- Posted by Ed Sizemore on October 3, 2010 at 11:50 am
- Category: Graphic Novel Reviews
- CREDITS: by Kazu Kibuishi
- PUBLISHER: Graphix/Scholastic; $10.99 US
Review by Ed Sizemore
***Warning: this review contains spoilers***
Emily and Navin have rescued their mother, but they now have to find a cure for the arachnopod sting she suffered that left her in a coma. Along the way, they pick up a new companion, Leon Readbeard. He will teach them more about the history of Alledia, the nature of the power stones, and the Elf King.
Emily comes to understand that her mission is to defeat the Elf King. He is a strong stonekeeper, and she will not be able to do it alone. However, all the other stonekeepers vanished and are assumed to be dead. The former capital city of Cielis no longer exists. There are rumors that the stonekeepers and the city still survive, but they are only rumors, since no one has seen either in years.
After three volumes, I still find this series to have a dark streak, and I continue to have reservations about it. My doubts about Amulet can best be seen by comparing the series to Tolkien’s Lord of the Rings. As Tolkien did, Kazu Kibuishi is gifted in bringing to life the corruptive nature of evil. The Elf King is similar to Sauron. He is more than a despot seeking dominion over all the world. Both are the embodiment of evil. They taint all they touch, whether people or places. Even those who seek to defeat the Elf King have to be careful that in their desperation to overthrow him, they don’t begin to adapt the Elf King’s methods themselves.
Furthermore, the power stones offer their keepers great power, reminiscence of the One Ring and the Rings of Power. It’s implied the only limit to the stone’s power is the ability of the welder to channel such energy. However, we learn that the stones are sentient. They hunger for unlimited power and push the stonekeepers to channel more and more energy. Stones can take possession of their keepers if they become powerful enough. This makes me call into question anyone’s use of the power stones, since it’s hard not to see them as having a bend toward evil.
Where Kibuishi departs from Tolkien is in his depiction of good. To resist the temptations of Sauron and the One Ring, Tolkien’s characters were called to ennoble themselves. People like Gandalf and Aragon were embodiments of good. There are no corresponding characters or morality in Amulet. Emily is told that to overcome the power stone’s urgings, she must have a stronger will. It seems like a Nietzschean struggle for dominance. Even if Emily is able to master the stone, what guides her as to its proper and moral use? In Amulet, people are expected to do good without any real reason why or what benefits there are. Emily says not everyone wants to be a hero and there’s a reason for that. Kibuishi offers us no compelling vision of goodness to inspire us.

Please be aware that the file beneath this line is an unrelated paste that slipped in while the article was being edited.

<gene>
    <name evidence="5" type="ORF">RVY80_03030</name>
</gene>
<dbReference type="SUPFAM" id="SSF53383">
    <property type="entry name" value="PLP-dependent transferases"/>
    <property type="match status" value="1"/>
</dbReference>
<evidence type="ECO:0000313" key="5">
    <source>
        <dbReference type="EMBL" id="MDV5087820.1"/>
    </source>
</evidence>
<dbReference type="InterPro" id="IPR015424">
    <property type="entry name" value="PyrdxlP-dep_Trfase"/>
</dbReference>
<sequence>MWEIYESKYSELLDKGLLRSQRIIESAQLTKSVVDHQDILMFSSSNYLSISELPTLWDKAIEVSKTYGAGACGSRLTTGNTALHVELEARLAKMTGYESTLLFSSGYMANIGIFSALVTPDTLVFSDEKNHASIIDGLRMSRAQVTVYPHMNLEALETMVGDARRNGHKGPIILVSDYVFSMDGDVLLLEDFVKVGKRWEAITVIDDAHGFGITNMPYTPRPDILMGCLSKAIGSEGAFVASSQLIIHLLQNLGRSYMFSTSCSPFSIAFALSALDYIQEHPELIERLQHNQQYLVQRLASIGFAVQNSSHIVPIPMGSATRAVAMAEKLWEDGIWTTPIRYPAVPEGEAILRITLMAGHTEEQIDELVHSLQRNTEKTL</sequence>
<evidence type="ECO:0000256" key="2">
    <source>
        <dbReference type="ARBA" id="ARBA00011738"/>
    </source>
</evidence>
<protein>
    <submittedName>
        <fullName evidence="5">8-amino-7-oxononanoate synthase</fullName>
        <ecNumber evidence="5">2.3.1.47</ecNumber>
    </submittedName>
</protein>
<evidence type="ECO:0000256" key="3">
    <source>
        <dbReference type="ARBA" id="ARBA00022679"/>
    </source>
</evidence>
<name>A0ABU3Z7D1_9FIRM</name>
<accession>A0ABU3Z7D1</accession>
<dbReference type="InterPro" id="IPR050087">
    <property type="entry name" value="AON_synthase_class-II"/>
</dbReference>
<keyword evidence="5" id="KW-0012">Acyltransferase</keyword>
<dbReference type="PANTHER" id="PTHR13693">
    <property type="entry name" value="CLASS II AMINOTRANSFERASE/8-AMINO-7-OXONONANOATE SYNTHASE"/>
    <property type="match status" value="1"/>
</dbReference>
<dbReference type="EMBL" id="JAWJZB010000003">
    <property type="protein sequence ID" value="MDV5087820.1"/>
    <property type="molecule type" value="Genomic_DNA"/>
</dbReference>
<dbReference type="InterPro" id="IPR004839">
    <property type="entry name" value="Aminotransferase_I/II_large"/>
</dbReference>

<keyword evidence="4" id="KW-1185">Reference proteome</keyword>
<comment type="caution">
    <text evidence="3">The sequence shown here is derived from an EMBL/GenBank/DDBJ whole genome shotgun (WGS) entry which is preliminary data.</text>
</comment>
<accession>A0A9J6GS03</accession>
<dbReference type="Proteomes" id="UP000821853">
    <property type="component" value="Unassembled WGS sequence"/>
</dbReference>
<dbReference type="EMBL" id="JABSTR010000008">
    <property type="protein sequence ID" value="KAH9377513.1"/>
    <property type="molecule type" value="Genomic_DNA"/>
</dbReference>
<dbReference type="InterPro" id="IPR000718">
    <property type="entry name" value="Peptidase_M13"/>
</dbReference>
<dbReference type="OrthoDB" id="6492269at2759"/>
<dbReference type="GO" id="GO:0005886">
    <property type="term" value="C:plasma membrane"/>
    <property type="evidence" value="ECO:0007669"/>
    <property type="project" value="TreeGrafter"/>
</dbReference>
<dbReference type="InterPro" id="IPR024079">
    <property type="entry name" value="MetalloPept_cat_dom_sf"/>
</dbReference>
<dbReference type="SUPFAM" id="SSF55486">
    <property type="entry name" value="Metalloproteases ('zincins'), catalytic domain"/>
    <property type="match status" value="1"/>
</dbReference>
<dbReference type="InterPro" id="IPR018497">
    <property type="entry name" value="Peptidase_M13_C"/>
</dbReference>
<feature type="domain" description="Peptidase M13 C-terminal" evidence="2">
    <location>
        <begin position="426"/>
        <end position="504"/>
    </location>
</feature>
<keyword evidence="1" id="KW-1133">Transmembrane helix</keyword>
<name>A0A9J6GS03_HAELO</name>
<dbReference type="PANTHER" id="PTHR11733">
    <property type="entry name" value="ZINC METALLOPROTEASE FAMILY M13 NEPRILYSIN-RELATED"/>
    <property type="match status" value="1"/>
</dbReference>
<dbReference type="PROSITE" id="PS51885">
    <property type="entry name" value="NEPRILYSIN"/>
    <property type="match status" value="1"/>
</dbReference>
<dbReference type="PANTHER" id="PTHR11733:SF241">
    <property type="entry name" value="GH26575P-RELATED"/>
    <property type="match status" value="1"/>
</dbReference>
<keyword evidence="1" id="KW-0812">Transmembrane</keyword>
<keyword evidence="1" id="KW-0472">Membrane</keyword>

A great example of this lack of moral language is seen in volume two. At the Gadoba tree, Emily only takes one fruit to heal her mother. Miskit suggests that they take as many they can. Emily says no, that taking more than one will cause more trouble. I applaud her lack of greed, but not her reasons. Miskit should be chastised for his greed and selfishness. At the very least, Leon should explain that they take only what’s needed so others too can benefit from the Gadoba tree. Miskit is a robot and such moral instruction would not be out of line. This avoidance of moral language disturbs me.
In all other aspects, Amulet is a brilliant work of epic fiction. Alledia is a wonderful alternate world filled with beautiful landscapes and intriguing towns. All aspects of this alternate reality have been well thought out: technology, geography, architecture, history, etc. You can imagine yourself living in this world. Few authors are able to craft such a believable fantasy world.
Kibuishi does a great job with the central cast, too, crafting a genuinely likeable and sympathetic group of people. We get to watch as Emily and Navin mature and find a place for themselves in Alledia. Navin is still my favorite character. He’s humble and unassuming. People constantly underestimate him. I wish more of the cast showed his wisdom to ask questions before they act.
The art continues to be flawless. The panels look more like paintings than comic pages. The coloring makes excellent use of subtle shading to bring the images to life. More than once, I’ve turned the page to be shocked by the beauty of a splash page. It’s a visually stunning book that sets a high standard for all kids’ comics to follow.
I can’t get past my misgivings to give Amulet my full recommendation. With each book, I keep hoping the needed moral dimension will be added to make this truly a first-rate epic fantasy. So far, I’ve been disappointed. I wouldn’t hesitate to give it to my nephew, but I would talk to him after each book to fill in what I think is missing. Parents will need to decide for themselves if Amulet is appropriate for their children. Certainly, Amulet is worthy of serious consideration. (The publisher provided review copies.)